Influence of Students’ Self-Control and Smartphone E-Learning Readiness on Smartphone-Cyberloafing

Amin Khalifeh, Mohammad Hamdi Al Khasawneh, Mohammad Alrousan, Ahmad Samed Al-Adwan, Firas Wahsheh, Fandi Yousef Omeish, Husam Ananzeh
Journal of Information Technology Education: Research  •  Volume 23  •  2024  •  pp. 016

This research aims to empirically investigate and answer the following research questions: Do students’ self-control and smartphone e-learning readiness influence smartphone-cyberloafing, and does gender play a role in this relationship?

Research indicates that many students’ learning time is wasted due to cyberloafing, which involves non-course-related activities on their digital devices. Smartphones present a more significant potential for distracting learners than other technological instruments because of their availability, ease of access, and user-friendly interface. The issue of cyberloafing presents a notable challenge in both traditional (in-person) learning environments and online e-learning settings. However, insufficient relevant contributions have been made.

An online survey strategy was applied using a self-administered questionnaire technique for data collection. The investigation involved 477 students participated from four universities in Jordan. The partial least squares structural equation modelling (PLS-SEM) method was used to validate the research model and test relationships.

This study is considered one of the first studies concerned with cyberloafing in e-learning environments; it could be the first one in the Arab world. It provides empirical evidence that supports relevant literature and contributes to the problem-solving of cyberloafing. Also, it provides an excellent direction for future empirical contributions.

The findings reveal that students’ self-control and smartphone e-learning readiness could significantly reduce smartphone-cyberloafing activities of higher education students. However, no significant influence was found on gender in smartphone-cyberloafing. This study offers significant contributions to both theory and practice in education. Theoretically, it advances the understanding of self-control in mitigating smartphone-cyberloafing and highlights the importance of e-learning readiness, enriching the framework for digital student behaviour. It provides actionable insights for educational institutions, policymakers, and educators to address smartphone-cyberloafing by developing interventions that enhance self-control and e-learning readiness. Recommendations include workshops, engaging online activities, learning analytics, faculty training, collaboration with stakeholders, and policies promoting responsible smartphone use. These measures aim to create a productive e-learning environment and improve the overall academic experience.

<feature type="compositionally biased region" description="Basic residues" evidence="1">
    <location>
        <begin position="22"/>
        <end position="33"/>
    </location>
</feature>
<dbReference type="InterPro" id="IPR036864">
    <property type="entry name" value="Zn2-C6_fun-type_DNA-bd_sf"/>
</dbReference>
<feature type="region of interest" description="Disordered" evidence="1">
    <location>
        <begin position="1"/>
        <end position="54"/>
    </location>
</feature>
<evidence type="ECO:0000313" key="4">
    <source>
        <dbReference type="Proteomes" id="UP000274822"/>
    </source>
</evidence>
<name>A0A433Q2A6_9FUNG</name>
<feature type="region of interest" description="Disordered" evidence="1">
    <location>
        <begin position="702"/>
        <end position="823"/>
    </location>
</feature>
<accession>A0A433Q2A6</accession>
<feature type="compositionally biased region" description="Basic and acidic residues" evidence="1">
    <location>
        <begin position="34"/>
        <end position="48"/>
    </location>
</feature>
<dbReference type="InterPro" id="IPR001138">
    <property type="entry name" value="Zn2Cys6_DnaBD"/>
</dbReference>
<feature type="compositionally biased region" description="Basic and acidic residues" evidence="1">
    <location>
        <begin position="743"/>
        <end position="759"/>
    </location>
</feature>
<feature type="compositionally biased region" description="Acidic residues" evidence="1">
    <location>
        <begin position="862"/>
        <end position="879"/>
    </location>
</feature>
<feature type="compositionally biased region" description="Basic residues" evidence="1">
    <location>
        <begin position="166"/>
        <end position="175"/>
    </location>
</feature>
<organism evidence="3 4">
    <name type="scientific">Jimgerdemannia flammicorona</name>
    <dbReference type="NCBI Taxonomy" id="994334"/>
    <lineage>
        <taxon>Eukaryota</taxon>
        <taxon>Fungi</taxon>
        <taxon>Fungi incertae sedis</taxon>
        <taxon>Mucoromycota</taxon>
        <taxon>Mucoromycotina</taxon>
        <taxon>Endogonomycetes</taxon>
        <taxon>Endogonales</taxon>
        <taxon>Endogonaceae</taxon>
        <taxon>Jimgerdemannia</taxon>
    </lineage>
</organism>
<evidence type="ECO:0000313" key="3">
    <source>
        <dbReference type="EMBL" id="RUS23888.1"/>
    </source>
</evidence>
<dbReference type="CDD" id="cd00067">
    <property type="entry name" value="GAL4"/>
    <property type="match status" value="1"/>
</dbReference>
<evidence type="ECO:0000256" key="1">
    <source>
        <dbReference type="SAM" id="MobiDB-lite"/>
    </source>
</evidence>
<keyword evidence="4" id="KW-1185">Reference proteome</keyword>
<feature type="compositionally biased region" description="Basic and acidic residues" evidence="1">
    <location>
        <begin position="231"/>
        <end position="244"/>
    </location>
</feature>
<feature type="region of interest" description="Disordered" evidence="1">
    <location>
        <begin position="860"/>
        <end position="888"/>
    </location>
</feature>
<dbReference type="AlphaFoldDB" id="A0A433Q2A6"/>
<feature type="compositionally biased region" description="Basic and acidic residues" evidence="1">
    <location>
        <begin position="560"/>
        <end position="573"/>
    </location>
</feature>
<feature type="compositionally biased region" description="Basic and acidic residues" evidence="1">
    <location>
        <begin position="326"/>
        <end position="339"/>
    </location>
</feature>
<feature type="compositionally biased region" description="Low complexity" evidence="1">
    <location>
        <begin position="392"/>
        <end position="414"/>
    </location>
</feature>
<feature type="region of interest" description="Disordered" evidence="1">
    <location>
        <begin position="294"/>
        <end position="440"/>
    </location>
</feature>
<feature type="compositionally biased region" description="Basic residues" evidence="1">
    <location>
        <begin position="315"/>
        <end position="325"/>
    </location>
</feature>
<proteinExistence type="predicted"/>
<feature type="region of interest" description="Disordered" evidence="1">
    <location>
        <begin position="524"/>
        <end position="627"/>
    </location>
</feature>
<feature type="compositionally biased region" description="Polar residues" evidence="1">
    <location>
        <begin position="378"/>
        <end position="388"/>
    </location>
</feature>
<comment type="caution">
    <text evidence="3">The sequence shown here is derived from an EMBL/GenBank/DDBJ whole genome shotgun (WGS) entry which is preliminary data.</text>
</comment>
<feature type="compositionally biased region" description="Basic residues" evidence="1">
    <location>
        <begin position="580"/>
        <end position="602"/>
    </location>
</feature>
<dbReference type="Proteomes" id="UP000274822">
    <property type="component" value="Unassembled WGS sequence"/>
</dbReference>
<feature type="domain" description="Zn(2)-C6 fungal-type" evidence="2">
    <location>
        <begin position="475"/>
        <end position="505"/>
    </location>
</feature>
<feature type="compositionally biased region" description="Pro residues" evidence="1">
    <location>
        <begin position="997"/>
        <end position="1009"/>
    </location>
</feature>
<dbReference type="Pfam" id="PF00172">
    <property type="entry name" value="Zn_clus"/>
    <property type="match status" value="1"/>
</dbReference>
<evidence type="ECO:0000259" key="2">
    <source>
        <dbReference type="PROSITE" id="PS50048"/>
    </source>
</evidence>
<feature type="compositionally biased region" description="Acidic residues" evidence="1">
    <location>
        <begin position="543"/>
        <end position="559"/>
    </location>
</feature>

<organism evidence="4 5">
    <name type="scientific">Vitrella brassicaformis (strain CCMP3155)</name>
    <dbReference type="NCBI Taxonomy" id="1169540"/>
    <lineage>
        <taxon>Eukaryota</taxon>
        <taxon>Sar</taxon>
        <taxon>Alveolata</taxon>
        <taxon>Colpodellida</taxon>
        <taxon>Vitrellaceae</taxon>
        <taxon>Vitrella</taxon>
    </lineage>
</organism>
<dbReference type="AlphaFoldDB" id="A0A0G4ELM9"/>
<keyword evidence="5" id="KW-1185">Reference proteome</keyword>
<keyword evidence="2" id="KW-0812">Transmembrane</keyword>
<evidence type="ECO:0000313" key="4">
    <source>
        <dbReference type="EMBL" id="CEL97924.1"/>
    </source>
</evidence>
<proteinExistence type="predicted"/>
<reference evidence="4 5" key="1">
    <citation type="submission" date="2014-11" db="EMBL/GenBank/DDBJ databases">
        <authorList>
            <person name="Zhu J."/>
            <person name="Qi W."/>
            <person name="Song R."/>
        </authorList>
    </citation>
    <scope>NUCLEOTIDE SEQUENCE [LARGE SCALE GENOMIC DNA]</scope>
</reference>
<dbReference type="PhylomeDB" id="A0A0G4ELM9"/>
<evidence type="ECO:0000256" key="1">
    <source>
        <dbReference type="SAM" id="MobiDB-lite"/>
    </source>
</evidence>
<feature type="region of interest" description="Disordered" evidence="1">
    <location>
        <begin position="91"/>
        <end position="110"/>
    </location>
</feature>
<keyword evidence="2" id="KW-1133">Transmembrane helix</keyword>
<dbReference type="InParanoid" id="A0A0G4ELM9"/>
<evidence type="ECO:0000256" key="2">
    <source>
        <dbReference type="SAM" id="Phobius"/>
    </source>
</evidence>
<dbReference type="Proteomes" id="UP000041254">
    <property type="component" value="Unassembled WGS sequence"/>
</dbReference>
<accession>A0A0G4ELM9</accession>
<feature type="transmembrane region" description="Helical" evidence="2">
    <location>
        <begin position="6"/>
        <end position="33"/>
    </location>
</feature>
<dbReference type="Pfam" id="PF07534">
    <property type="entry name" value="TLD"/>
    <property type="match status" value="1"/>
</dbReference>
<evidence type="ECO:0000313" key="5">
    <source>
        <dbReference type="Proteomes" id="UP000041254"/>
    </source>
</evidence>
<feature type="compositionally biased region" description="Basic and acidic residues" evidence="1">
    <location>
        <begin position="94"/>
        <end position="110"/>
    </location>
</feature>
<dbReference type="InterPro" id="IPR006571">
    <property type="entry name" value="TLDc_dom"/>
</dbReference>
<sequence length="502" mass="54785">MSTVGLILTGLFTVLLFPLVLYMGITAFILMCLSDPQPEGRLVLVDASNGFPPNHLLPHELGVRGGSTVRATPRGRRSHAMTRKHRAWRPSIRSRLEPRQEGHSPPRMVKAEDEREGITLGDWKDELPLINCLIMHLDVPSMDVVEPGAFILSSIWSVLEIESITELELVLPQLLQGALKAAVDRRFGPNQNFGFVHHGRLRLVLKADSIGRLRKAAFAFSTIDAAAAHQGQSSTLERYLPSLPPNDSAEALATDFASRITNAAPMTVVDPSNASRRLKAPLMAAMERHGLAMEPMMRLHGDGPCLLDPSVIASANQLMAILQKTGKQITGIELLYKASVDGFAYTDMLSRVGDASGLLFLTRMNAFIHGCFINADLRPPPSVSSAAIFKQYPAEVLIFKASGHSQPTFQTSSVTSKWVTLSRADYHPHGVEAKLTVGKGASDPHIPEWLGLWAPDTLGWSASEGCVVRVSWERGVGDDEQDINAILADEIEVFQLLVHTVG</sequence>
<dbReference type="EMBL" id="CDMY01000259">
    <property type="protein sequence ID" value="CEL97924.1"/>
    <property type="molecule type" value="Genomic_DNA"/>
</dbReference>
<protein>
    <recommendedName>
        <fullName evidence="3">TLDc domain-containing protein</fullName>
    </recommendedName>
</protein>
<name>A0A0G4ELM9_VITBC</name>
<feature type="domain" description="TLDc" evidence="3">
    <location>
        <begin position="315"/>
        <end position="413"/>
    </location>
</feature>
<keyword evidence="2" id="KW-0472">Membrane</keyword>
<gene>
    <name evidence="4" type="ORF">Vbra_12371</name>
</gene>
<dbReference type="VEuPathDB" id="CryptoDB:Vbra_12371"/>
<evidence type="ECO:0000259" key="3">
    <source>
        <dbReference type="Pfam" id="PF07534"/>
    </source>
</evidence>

Relevant institutions can develop targeted interventions and support mechanisms to mitigate smartphone-cyberloafing and enhance students’ engagement in e-learning. These may include workshops or resources aimed at improving self-control and e-learning readiness, equipping students with the skills needed to manage their digital learning environments effectively. Educational policies should promote responsible smartphone use as a part of e-learning, encouraging schools and educators to incorporate smartphone-based learning strategies into their curricula and create guidelines for responsible use.

It is possible to replicate the model while conducting multiple group anal-yses based on these individual differences

The findings of this research may create a more conducive and productive e-learning environment, ultimately improving the academic experience for all students. Such a study could substantially contribute to the sustainability of the education system and society as a whole.

Future works could prioritize examining cyberloafing behaviours occurring within asynchronous learning settings. Furthermore, future studies could incorporate variables about learners’ differences into the model. Finally, it is essential to note that the results are restricted to a single country. Conducting investigations across multiple countries in future endeavours could yield more precise and accurate outcomes.

smartphone e-learning, cyberloafing, smartphone-cyberloafing, students’ self-control, e-learning readiness, gender differences
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